Yahoo has been trying to draw a line in the sand between what its business has historically been and what it needs to be for advertisers to keep giving the company their money.
That line separates the old money Yahoo makes from desktop search ads and standard banners and the new money it's starting to make from mobile, video, native and Tumblr ads, which the company kinda-confusingly groups into one revenue category called MaVeNS. And slowly but surely more of Yahoo's business appears to be crossing that line, indicating that CEO Marissa Mayer's turnaround strategy may be working.
The second quarter of 2015 marked the first time since Ms. Mayer took over as Yahoo CEO in July 2012 that the company was able to get brands to buy more search and display ads and, on average, pay more for both of those ad formats than they did a year ago.
In the second quarter Yahoo made $399 million from these MaVeNS ads, a 60% increase from last year; and 63% of that money came from mobile ad revenue, which grew 54% to total $252 million. Meanwhile Yahoo's non-MaVeNS revenue -- which primarily comes from search and standard, non-video display ads shown to people who visit Yahoo's sites on a desktop computer -- totaled $752 million, a 2% decrease from last year.
Yahoo has been trying to tap these new MaVeNS revenue streams largely because one of its primary moneymakers -- selling desktop banner ads -- has been struggling for years and its search ad business hasn't been able to grow enough to carry the company. As a result, since Ms. Mayer took over as Yahoo's CEO in July 2012, the 21-year-old portal's main businesses of selling search and display ads have been more or less stagnant, as has its overall revenue -- until recently.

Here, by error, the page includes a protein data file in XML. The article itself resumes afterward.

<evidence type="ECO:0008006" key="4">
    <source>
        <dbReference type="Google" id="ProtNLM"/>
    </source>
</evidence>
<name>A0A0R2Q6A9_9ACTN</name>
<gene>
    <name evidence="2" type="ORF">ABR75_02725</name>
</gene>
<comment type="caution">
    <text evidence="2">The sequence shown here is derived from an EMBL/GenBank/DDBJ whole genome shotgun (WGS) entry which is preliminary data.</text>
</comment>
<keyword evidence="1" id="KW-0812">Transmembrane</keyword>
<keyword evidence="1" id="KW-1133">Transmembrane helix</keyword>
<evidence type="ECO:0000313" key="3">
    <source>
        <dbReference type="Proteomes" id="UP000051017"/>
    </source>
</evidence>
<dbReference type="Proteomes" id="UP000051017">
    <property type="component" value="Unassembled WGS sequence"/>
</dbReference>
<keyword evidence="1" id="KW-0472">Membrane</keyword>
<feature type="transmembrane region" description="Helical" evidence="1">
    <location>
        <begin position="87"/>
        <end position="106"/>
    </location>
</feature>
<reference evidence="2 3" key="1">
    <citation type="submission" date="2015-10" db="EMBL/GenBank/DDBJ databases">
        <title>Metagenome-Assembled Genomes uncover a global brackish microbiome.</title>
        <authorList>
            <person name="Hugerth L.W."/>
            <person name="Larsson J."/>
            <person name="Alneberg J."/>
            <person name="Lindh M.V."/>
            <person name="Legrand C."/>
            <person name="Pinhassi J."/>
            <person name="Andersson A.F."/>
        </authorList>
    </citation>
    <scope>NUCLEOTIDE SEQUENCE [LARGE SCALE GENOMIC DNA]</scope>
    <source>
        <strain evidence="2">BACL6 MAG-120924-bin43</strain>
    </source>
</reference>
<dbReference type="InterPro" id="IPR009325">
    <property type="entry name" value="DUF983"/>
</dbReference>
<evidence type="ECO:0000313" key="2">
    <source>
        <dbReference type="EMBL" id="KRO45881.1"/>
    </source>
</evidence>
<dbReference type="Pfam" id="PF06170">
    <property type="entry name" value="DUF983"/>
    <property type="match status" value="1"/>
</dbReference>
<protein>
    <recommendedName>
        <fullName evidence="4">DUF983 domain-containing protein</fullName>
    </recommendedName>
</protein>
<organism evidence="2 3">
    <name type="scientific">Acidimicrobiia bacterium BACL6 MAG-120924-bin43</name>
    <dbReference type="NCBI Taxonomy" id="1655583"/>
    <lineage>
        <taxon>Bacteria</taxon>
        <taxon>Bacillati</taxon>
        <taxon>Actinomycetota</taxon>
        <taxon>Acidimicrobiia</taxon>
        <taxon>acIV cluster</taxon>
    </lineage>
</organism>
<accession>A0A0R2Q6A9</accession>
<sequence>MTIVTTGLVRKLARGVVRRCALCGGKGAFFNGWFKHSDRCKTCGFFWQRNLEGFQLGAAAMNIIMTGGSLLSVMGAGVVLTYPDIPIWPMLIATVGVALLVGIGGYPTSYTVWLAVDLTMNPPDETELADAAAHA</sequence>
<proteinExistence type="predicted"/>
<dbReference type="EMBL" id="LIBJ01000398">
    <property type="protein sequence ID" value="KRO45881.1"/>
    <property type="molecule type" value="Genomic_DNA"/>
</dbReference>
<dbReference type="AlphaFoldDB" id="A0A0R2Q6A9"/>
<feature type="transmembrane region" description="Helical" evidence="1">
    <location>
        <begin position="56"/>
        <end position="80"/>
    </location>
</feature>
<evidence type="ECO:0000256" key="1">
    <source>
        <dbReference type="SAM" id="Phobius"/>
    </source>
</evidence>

In the second quarter of 2015, Yahoo's total revenue increased by 15% year-over-year to $1.24 billion, without subtracting the money Yahoo pays to other companies to drive traffic to the portal's properties. After subtracting those traffic acquisition costs -- which ballooned by 355% year-over-year to total $200 million -- Yahoo's second-quarter revenue beat analysts' estimates of $1.03 billion.
Yahoo's search ad business appears to be experiencing a rebirth under Ms. Mayer while its display ad business seems to be coming around to its mobile, video and social offerings. As a result Yahoo's revenue is growing at a better clip than anytime during Ms. Mayer's tenure.
Yahoo's search business's recent growth streak continues -- thanks, in part, to the deal it struck last year with Mozilla to be the Firefox web browser's default search engine in the U.S. In the second quarter, the company's search revenue rose by 22% to $521 million, as people clicked on 13% more search ads and advertisers paid 4% more, on average, for each of those clicks to mark the sixth straight quarter without a year-over-year decline in search ad clicks or prices.
Things are also looking up for Yahoo's display advertising business. Until the first quarter of 2015, that business had not recorded a period of year-over-year revenue growth since the third quarter of 2012. In the second quarter of 2015, Yahoo display advertising revenue rose by 15% year-over-year to $500 million, as the company sold 9% more ads for 10% more money on average. That ends a nine-quarter streak in which Yahoo had recorded year-over-year declines in display ad prices.
During the company's earnings call on Tuesday, Ms. Mayer pointed to Yahoo's native and video ads as the primary reasons for its display's business price and revenue increases. Native ads sold through Yahoo's Gemini mobile ad marketplace generated $130 million in revenue during the quarter, she added, noting that 19% of those ads ran in third-party apps through Yahoo's mobile ad network Flurry. And video ad revenue increased by 60% year-over-year. She didn't specify actual video ad revenue figures but attributed the video ad revenue increase to the company's acquisition last year of video ad exchange BrightRoll and the recent introduction of autoplay video ads within Yahoo's article feeds.